What a great idea Wendy – forgiveness is ALWAYS good lol. I wish they would design a big truck suspension that would offer a smoother ride so that I could bring my sewing machine with me and sew a bit while hubby drives lol. Oh well… I love your work – thanks for sharing!
Thank you for sharing your tips on making feathers! Love all your thread talks!
Thanks for stopping by and leaving your kind words. I have a passion to help quilters enjoying the quilting process of quilt making. :) WS
Such beautiful work. Am I correct you are doing these on a domestic home sewing machine? I am in awe!
Thanks for stopping by. Yes, I do ALL my quilting on a domestic home sewing machine. :)
Wow. That information is so valuable. Thank you for sharing it. I need to try that myself. I’m forever in your debt for all that you are teaching me.
Thank you very much for the new feathers lesson. I appreciate it very much. Your quilts are beautiful.
Greeting guilitta from Germny
I really like the look of those skeleton feathers. I have a quilt waiting that is made up of random 5″ wide strips. I couldn’t think what to do on it but might try those on alternate strips. No idea what I will put in the others!
Many thanks for all the lovely ideas. You are very generous to share so much with us.
Thanks so much for this latest Thread Talk ! And it’s quite a gift to us all when you’ve had such a busy week. Yes, the rounded curve–my brain knows what it wants the curve to look like, but somehow my hand seems to square them off a little every time. Your idea is a great one to get the basic shape in for some practice. Blessings to you and yours, Sue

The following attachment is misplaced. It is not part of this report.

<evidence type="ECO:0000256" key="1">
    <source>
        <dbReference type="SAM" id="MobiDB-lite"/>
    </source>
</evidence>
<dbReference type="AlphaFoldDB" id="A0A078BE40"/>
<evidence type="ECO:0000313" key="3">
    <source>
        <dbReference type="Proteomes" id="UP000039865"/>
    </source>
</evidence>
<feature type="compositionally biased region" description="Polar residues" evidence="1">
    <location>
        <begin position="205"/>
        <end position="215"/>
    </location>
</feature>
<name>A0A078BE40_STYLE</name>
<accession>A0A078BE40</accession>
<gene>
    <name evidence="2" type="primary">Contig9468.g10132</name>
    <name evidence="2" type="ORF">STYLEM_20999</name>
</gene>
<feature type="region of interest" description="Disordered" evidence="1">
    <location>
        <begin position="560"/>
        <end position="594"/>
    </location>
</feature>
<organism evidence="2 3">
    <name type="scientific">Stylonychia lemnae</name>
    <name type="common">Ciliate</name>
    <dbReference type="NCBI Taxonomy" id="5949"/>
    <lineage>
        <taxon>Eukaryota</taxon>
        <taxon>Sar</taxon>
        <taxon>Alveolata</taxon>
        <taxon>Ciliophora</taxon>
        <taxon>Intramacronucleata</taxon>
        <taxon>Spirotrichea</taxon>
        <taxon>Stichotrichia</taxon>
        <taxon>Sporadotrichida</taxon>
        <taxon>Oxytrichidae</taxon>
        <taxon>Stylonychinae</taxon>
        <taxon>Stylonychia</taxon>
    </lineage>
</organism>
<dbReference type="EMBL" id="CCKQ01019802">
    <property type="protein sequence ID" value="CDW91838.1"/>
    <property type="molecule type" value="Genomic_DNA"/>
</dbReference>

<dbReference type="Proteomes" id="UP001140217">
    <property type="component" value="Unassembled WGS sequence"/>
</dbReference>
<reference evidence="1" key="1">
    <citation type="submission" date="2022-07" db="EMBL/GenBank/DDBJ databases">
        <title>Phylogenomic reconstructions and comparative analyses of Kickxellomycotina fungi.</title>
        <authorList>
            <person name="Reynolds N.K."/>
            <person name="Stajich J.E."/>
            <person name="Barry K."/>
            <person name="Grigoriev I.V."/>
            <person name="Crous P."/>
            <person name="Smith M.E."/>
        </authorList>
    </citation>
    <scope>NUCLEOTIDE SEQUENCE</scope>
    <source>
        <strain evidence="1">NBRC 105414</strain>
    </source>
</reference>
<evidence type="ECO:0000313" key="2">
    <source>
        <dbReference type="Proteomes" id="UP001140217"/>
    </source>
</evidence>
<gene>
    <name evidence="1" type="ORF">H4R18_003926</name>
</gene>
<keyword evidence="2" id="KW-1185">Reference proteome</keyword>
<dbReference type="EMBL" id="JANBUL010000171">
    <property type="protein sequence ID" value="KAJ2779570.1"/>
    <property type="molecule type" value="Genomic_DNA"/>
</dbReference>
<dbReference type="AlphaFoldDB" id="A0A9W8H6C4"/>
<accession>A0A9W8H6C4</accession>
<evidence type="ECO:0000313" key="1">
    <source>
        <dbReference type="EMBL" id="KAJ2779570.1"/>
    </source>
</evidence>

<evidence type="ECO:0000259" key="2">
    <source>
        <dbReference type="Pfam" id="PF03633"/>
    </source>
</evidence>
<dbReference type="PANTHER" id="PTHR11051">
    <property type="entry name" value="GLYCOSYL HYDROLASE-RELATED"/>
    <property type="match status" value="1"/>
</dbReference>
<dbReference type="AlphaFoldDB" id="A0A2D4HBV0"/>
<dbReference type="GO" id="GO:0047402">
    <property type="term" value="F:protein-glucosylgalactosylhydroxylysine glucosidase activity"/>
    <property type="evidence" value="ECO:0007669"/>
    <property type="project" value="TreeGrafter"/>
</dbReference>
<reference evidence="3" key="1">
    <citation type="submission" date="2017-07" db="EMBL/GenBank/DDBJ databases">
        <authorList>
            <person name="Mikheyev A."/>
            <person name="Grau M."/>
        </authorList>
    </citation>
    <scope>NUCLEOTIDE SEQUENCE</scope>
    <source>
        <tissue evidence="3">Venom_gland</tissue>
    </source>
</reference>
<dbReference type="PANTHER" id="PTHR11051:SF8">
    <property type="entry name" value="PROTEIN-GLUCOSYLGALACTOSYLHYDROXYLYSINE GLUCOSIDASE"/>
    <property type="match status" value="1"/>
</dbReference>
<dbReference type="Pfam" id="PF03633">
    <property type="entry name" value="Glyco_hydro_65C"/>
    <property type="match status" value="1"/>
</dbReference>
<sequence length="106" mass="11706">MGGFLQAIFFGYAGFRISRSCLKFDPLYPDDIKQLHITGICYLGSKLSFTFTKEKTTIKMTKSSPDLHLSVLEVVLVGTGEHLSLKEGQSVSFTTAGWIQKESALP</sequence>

I’m very much learning the free motion quilting and I loved your piece ‘I personally don’t really like to practice for just practice. I like to actually still achieve something when I am practicing.’ sounds like we should be friends ;-) I also like to concentrate on the angle at the feather stem – I have found concentrating on that area has helped me make feathers as opposed to rounded bananas.
Excellent Thread Talk!! I’m always looking for feather information, thank you.
Have a great day.
Wendy thanks again for another great Thread Talk! Feathers seem to be a challenge for me and until recently I’ve never been happy with them. But I wanted you to know that my feathers are getting better each day — and I attribute that to scrolling through page after page of your feather quilting. I starting seeing the pattern of the rounded tips in your quilts and then started practicing on paper. My feathers improved immediately. This Thread Talk is exactly the kind of information that made my feathers improve to begin with. Thank you so much. I have an oversized MorningStar Quilt to do in feathers soon — I can’t wait. Thanks again for sharing your skill and expertise with us – it is so much appreciated!! Karen
You’ve probably been asked this question a thousand times….are you a long-arm quilter or do you quilt on a home sewing machine ? I hope you say a home machine ! Thanks
Your explanations make a lot of sense to me. I think I’ll be spending some serious time here. Thank you so much.
It’s always so sweet and also full of a lot of fun for me personally and my office colleagues to search your blog a minimum of thrice in a week to see the new guidance you have got.